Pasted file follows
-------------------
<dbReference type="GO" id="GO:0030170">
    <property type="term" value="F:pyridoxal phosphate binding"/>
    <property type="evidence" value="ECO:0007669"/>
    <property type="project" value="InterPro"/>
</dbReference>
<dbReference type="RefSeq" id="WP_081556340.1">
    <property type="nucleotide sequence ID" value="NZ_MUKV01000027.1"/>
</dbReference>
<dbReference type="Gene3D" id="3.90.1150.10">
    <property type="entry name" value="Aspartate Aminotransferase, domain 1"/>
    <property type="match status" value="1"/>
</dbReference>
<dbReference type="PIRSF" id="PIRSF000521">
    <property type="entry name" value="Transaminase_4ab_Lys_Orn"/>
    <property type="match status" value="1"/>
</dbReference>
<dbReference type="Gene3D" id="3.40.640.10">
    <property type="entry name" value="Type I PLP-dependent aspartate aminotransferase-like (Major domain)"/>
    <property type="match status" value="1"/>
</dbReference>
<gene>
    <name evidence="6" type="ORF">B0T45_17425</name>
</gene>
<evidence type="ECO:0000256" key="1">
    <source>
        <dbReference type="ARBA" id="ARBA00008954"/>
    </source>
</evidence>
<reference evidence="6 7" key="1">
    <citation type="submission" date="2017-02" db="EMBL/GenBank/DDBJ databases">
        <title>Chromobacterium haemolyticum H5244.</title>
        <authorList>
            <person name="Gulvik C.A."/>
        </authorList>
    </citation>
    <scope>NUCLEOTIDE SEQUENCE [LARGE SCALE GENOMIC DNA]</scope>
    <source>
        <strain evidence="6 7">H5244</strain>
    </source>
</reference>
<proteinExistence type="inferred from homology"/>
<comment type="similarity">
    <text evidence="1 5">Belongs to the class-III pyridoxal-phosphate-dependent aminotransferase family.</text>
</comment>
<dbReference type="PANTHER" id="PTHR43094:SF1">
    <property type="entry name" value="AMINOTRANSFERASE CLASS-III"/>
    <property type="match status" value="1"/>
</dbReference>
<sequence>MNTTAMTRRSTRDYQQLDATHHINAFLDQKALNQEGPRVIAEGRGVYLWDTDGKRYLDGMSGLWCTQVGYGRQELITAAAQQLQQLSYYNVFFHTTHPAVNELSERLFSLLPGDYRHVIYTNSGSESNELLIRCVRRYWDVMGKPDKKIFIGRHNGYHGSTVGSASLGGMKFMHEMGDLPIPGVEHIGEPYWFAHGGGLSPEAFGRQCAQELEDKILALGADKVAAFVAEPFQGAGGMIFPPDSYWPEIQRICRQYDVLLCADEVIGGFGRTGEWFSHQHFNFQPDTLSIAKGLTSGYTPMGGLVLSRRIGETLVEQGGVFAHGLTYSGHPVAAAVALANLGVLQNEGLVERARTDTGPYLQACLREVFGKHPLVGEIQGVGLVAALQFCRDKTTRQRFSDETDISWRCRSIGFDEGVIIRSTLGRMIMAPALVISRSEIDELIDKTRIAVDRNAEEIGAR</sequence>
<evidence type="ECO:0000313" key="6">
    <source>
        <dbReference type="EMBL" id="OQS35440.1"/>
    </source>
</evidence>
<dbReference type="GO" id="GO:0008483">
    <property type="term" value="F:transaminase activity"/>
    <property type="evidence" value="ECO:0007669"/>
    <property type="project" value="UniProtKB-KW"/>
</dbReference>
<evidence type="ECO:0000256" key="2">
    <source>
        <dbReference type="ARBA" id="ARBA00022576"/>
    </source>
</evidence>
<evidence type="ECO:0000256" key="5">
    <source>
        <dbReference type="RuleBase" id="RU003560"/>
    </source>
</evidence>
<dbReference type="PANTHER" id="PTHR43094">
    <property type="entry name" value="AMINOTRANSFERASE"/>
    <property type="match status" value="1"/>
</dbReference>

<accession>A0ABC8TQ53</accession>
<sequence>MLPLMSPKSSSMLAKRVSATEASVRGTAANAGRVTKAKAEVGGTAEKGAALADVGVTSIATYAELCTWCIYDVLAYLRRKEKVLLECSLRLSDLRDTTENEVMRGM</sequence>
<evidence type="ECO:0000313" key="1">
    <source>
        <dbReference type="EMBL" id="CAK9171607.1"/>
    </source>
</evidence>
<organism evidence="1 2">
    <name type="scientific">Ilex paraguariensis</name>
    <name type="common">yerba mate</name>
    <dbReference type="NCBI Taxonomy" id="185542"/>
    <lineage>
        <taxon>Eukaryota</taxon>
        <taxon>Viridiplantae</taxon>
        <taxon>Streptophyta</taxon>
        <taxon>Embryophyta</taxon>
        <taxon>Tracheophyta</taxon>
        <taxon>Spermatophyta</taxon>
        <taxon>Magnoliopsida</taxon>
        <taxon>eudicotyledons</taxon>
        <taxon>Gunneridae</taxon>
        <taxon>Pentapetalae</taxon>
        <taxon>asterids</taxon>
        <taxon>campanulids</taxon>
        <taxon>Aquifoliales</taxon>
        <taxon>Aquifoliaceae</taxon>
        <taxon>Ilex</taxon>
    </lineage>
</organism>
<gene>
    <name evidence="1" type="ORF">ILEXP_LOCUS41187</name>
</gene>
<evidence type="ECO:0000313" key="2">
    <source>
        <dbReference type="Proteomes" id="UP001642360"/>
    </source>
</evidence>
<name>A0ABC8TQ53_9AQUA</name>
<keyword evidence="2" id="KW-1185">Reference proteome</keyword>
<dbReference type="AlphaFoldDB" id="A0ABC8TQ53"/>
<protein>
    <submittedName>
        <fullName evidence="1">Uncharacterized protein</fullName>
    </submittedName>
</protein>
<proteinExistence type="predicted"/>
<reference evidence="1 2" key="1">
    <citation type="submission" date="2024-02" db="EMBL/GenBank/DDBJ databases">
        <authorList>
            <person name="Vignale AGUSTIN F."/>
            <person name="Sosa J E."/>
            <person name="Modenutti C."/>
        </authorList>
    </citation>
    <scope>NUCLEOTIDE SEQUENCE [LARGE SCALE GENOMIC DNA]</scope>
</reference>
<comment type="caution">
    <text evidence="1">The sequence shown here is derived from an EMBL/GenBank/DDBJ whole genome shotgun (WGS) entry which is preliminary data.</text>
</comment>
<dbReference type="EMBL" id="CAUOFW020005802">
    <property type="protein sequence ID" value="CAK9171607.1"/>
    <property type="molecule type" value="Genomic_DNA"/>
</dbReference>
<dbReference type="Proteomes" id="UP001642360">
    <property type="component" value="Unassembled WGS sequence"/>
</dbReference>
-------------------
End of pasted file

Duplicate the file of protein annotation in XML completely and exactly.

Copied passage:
<dbReference type="GO" id="GO:0030170">
    <property type="term" value="F:pyridoxal phosphate binding"/>
    <property type="evidence" value="ECO:0007669"/>
    <property type="project" value="InterPro"/>
</dbReference>
<dbReference type="RefSeq" id="WP_081556340.1">
    <property type="nucleotide sequence ID" value="NZ_MUKV01000027.1"/>
</dbReference>
<dbReference type="Gene3D" id="3.90.1150.10">
    <property type="entry name" value="Aspartate Aminotransferase, domain 1"/>
    <property type="match status" value="1"/>
</dbReference>
<dbReference type="PIRSF" id="PIRSF000521">
    <property type="entry name" value="Transaminase_4ab_Lys_Orn"/>
    <property type="match status" value="1"/>
</dbReference>
<dbReference type="Gene3D" id="3.40.640.10">
    <property type="entry name" value="Type I PLP-dependent aspartate aminotransferase-like (Major domain)"/>
    <property type="match status" value="1"/>
</dbReference>
<gene>
    <name evidence="6" type="ORF">B0T45_17425</name>
</gene>
<evidence type="ECO:0000256" key="1">
    <source>
        <dbReference type="ARBA" id="ARBA00008954"/>
    </source>
</evidence>
<reference evidence="6 7" key="1">
    <citation type="submission" date="2017-02" db="EMBL/GenBank/DDBJ databases">
        <title>Chromobacterium haemolyticum H5244.</title>
        <authorList>
            <person name="Gulvik C.A."/>
        </authorList>
    </citation>
    <scope>NUCLEOTIDE SEQUENCE [LARGE SCALE GENOMIC DNA]</scope>
    <source>
        <strain evidence="6 7">H5244</strain>
    </source>
</reference>
<proteinExistence type="inferred from homology"/>
<comment type="similarity">
    <text evidence="1 5">Belongs to the class-III pyridoxal-phosphate-dependent aminotransferase family.</text>
</comment>
<dbReference type="PANTHER" id="PTHR43094:SF1">
    <property type="entry name" value="AMINOTRANSFERASE CLASS-III"/>
    <property type="match status" value="1"/>
</dbReference>
<sequence>MNTTAMTRRSTRDYQQLDATHHINAFLDQKALNQEGPRVIAEGRGVYLWDTDGKRYLDGMSGLWCTQVGYGRQELITAAAQQLQQLSYYNVFFHTTHPAVNELSERLFSLLPGDYRHVIYTNSGSESNELLIRCVRRYWDVMGKPDKKIFIGRHNGYHGSTVGSASLGGMKFMHEMGDLPIPGVEHIGEPYWFAHGGGLSPEAFGRQCAQELEDKILALGADKVAAFVAEPFQGAGGMIFPPDSYWPEIQRICRQYDVLLCADEVIGGFGRTGEWFSHQHFNFQPDTLSIAKGLTSGYTPMGGLVLSRRIGETLVEQGGVFAHGLTYSGHPVAAAVALANLGVLQNEGLVERARTDTGPYLQACLREVFGKHPLVGEIQGVGLVAALQFCRDKTTRQRFSDETDISWRCRSIGFDEGVIIRSTLGRMIMAPALVISRSEIDELIDKTRIAVDRNAEEIGAR</sequence>
<evidence type="ECO:0000313" key="6">
    <source>
        <dbReference type="EMBL" id="OQS35440.1"/>
    </source>
</evidence>
<dbReference type="GO" id="GO:0008483">
    <property type="term" value="F:transaminase activity"/>
    <property type="evidence" value="ECO:0007669"/>
    <property type="project" value="UniProtKB-KW"/>
</dbReference>
<evidence type="ECO:0000256" key="2">
    <source>
        <dbReference type="ARBA" id="ARBA00022576"/>
    </source>
</evidence>
<evidence type="ECO:0000256" key="5">
    <source>
        <dbReference type="RuleBase" id="RU003560"/>
    </source>
</evidence>
<dbReference type="PANTHER" id="PTHR43094">
    <property type="entry name" value="AMINOTRANSFERASE"/>
    <property type="match status" value="1"/>
</dbReference>

<accession>A0ABC8TQ53</accession>
<sequence>MLPLMSPKSSSMLAKRVSATEASVRGTAANAGRVTKAKAEVGGTAEKGAALADVGVTSIATYAELCTWCIYDVLAYLRRKEKVLLECSLRLSDLRDTTENEVMRGM</sequence>
<evidence type="ECO:0000313" key="1">
    <source>
        <dbReference type="EMBL" id="CAK9171607.1"/>
    </source>
</evidence>
<organism evidence="1 2">
    <name type="scientific">Ilex paraguariensis</name>
    <name type="common">yerba mate</name>
    <dbReference type="NCBI Taxonomy" id="185542"/>
    <lineage>
        <taxon>Eukaryota</taxon>
        <taxon>Viridiplantae</taxon>
        <taxon>Streptophyta</taxon>
        <taxon>Embryophyta</taxon>
        <taxon>Tracheophyta</taxon>
        <taxon>Spermatophyta</taxon>
        <taxon>Magnoliopsida</taxon>
        <taxon>eudicotyledons</taxon>
        <taxon>Gunneridae</taxon>
        <taxon>Pentapetalae</taxon>
        <taxon>asterids</taxon>
        <taxon>campanulids</taxon>
        <taxon>Aquifoliales</taxon>
        <taxon>Aquifoliaceae</taxon>
        <taxon>Ilex</taxon>
    </lineage>
</organism>
<gene>
    <name evidence="1" type="ORF">ILEXP_LOCUS41187</name>
</gene>
<evidence type="ECO:0000313" key="2">
    <source>
        <dbReference type="Proteomes" id="UP001642360"/>
    </source>
</evidence>
<name>A0ABC8TQ53_9AQUA</name>
<keyword evidence="2" id="KW-1185">Reference proteome</keyword>
<dbReference type="AlphaFoldDB" id="A0ABC8TQ53"/>
<protein>
    <submittedName>
        <fullName evidence="1">Uncharacterized protein</fullName>
    </submittedName>
</protein>
<proteinExistence type="predicted"/>
<reference evidence="1 2" key="1">
    <citation type="submission" date="2024-02" db="EMBL/GenBank/DDBJ databases">
        <authorList>
            <person name="Vignale AGUSTIN F."/>
            <person name="Sosa J E."/>
            <person name="Modenutti C."/>
        </authorList>
    </citation>
    <scope>NUCLEOTIDE SEQUENCE [LARGE SCALE GENOMIC DNA]</scope>
</reference>
<comment type="caution">
    <text evidence="1">The sequence shown here is derived from an EMBL/GenBank/DDBJ whole genome shotgun (WGS) entry which is preliminary data.</text>
</comment>
<dbReference type="EMBL" id="CAUOFW020005802">
    <property type="protein sequence ID" value="CAK9171607.1"/>
    <property type="molecule type" value="Genomic_DNA"/>
</dbReference>
<dbReference type="Proteomes" id="UP001642360">
    <property type="component" value="Unassembled WGS sequence"/>
</dbReference>